Lady Daisy

 traditional Scots ballad adapted by Andrew Calhoun 
Also known as "Lady Dysie" or "Lady Diamond." I sing this to the tune to "Reynardine." (Child #269, Roud #112) 

There was a king and a very great king, 
And a king of might and fame; 
He had no child in this world but one, 
Lady Daisy was her name. 

He had a handsome kitchen-boy, 
And William was his name,
She loved him long in her bower high, 
Till the grass o’ergrew the grain. 

When night-birds sung and night bells rung, 
And all were bound for rest; 
The king came on to Lady Daisy’s bower, 
Just like a wandering ghost. 

He pulled the curtains round and round, 
And then he sat him down; 
“To whom is it, Lady Daisy,” he said 
“That now you go so round? 

“Is it to a lord, is it to a squire 
Or a baron of high degree,
Or is it to William, my kitchen boy? 
Tell now the truth to me.” 

“It’s not to baron, lord  nor squire,
Nor to any man so high;
But it is to William, your kitchen boy— 
What cause have I to lie?” 

“Oh where is all my merry merry men, 
That I pay meat and fee? 
That they will not kill this kitchen boy,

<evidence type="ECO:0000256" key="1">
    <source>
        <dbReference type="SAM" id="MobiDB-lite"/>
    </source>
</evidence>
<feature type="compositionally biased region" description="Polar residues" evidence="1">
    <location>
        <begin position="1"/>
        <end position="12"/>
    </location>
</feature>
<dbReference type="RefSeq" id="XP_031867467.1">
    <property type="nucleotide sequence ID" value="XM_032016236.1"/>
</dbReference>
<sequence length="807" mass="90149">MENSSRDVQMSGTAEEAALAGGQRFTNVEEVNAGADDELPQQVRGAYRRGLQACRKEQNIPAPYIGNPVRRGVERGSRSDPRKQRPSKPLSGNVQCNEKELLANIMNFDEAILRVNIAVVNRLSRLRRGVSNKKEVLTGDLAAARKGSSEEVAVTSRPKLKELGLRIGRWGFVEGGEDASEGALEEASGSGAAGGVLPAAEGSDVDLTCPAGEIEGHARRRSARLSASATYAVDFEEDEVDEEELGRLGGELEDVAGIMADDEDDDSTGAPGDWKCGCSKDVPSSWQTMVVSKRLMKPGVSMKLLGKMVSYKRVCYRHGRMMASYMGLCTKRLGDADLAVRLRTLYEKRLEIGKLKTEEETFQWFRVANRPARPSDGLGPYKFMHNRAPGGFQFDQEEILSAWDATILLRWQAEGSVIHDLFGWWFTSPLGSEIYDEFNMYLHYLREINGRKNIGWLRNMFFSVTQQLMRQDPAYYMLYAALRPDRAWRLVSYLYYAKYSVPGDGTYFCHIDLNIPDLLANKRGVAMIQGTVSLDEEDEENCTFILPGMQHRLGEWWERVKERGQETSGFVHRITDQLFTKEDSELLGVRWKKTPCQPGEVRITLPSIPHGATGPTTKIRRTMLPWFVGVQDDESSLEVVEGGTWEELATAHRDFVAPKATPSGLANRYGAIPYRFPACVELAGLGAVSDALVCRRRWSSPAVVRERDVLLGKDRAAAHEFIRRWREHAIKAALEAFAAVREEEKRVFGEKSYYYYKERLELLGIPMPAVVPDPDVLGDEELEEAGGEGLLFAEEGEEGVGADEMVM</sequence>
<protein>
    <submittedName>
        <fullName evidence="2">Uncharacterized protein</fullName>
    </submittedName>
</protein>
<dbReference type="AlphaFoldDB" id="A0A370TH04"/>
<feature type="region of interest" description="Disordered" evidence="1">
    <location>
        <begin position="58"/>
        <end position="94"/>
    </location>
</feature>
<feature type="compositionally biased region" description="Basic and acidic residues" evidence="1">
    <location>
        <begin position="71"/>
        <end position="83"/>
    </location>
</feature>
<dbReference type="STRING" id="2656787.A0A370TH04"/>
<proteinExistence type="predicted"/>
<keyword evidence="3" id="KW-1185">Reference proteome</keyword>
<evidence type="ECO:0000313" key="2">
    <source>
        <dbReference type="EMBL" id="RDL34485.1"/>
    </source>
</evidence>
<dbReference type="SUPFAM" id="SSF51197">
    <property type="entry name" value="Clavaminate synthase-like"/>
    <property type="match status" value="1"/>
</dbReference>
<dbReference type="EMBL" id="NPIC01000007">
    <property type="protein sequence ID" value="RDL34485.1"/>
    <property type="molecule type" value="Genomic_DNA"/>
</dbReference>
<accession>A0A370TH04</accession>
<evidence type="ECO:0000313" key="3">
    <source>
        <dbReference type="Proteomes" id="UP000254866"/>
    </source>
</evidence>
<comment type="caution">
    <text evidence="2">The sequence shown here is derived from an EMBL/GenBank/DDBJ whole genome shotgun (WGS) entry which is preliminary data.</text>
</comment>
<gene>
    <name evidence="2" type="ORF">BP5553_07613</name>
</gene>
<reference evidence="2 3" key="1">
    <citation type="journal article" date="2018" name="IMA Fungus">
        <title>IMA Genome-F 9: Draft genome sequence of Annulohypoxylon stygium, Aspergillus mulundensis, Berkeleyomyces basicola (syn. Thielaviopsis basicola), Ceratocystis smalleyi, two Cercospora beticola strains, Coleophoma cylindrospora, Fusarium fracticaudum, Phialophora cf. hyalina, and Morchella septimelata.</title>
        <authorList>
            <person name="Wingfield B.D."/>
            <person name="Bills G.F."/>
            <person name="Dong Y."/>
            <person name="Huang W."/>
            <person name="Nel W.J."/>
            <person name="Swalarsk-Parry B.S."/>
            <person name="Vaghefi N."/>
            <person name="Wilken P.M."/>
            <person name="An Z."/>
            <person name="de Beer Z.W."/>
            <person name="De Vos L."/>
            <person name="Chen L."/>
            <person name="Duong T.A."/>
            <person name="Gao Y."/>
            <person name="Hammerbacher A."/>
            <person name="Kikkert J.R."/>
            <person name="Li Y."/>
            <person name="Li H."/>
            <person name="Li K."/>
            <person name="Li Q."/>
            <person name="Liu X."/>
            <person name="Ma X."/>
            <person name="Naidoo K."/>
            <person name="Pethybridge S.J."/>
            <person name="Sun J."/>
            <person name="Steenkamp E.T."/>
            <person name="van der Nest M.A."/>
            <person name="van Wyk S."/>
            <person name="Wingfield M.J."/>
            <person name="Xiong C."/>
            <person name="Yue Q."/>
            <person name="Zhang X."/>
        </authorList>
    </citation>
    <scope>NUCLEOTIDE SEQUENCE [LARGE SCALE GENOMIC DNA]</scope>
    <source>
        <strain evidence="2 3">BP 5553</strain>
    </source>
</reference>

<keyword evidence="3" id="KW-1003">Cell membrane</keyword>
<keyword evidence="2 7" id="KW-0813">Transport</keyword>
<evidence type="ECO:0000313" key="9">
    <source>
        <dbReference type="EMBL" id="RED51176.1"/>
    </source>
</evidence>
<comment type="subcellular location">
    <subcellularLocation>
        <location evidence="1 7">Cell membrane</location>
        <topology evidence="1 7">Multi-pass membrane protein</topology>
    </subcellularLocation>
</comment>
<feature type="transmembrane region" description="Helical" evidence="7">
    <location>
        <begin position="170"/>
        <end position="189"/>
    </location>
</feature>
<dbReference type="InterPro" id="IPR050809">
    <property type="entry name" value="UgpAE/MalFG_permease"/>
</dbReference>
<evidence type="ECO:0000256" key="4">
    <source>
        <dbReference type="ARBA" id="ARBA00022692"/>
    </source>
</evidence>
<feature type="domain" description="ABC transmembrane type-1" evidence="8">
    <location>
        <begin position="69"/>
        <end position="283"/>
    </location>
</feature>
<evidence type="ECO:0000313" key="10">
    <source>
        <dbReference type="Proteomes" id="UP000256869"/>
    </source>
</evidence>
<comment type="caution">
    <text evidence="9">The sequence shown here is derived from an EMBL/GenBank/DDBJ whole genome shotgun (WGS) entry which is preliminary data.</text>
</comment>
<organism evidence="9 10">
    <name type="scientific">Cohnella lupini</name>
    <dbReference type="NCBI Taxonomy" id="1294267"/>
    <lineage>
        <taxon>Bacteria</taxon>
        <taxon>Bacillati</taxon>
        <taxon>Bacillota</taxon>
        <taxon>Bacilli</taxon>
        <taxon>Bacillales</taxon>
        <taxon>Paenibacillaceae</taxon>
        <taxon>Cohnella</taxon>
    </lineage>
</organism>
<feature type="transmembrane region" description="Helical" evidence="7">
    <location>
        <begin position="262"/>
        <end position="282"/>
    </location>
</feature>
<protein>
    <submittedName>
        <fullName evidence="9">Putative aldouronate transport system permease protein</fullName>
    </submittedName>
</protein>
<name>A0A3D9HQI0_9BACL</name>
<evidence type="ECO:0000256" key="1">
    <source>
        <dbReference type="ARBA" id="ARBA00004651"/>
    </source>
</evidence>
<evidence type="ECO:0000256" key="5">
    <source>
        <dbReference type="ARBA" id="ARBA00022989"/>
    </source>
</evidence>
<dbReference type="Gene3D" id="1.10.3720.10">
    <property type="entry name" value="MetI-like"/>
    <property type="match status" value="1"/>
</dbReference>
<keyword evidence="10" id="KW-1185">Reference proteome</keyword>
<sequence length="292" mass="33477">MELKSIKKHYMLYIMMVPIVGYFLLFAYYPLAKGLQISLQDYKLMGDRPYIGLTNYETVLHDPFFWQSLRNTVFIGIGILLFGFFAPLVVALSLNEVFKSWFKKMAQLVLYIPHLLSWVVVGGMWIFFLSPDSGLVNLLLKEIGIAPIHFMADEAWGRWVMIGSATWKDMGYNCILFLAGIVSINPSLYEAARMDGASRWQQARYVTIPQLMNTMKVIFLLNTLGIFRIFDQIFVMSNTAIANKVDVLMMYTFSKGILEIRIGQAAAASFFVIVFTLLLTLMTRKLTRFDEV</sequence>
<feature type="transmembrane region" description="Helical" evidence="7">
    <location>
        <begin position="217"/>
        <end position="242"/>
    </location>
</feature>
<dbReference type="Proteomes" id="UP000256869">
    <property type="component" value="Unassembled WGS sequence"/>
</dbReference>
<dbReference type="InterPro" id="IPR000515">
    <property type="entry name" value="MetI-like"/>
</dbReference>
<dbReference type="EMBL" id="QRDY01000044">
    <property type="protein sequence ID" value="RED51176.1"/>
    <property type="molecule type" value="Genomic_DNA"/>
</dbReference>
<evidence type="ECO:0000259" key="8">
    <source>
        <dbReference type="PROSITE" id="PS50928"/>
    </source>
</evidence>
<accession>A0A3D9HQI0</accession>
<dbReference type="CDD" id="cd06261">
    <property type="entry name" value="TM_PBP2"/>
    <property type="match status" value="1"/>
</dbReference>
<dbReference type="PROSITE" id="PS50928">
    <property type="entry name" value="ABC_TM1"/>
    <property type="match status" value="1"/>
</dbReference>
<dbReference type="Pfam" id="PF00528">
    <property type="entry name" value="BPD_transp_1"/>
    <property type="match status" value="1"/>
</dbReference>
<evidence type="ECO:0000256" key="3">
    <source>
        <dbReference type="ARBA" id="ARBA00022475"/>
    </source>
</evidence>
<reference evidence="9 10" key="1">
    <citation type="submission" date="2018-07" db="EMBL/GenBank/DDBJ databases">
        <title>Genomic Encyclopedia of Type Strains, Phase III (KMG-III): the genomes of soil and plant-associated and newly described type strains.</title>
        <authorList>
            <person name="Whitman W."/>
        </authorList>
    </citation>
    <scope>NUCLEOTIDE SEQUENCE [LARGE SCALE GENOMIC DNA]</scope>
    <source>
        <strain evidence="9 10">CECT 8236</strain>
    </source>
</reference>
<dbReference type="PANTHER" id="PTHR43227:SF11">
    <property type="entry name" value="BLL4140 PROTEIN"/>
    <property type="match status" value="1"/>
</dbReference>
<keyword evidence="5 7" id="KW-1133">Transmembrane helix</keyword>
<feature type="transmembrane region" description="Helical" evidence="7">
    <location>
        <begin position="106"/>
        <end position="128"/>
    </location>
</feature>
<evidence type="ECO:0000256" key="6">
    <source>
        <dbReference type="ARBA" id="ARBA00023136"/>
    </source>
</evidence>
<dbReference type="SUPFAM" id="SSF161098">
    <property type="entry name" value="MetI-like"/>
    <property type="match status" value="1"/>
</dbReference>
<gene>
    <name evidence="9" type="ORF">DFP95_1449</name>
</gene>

And bring his heart to me.” 

They led young William o’er the plain,
With his eyes like crystal stone; 
His hair was like the threads of gold, 
His face shone like the moon. 

And they’ve cut out this young man’s heart, 
Put it in a cup of gold; 
“Take that to Daisy,” said the king, 
“For she’s impudent and bold.” 

She took the cup from out of their hands 
Into her own to hold; 
And she’s washed his heart with tears that ran 
Into the cup of gold. 

“Farewell to you, my father the king! 
You stole my earthly joy; 
He died for me, I’ll die for him, 
My bonny kitchen boy.” 

“Oh where is all my merry merry men, 
That I pay meat and wage,
That you would not stay my cruel hand 
When I was sick with rage? 

“For I have lost my heart’s delight, 
And gone is all my joy/ 
For my dear Daisy, she is dead,
Likewise my kitchen boy.”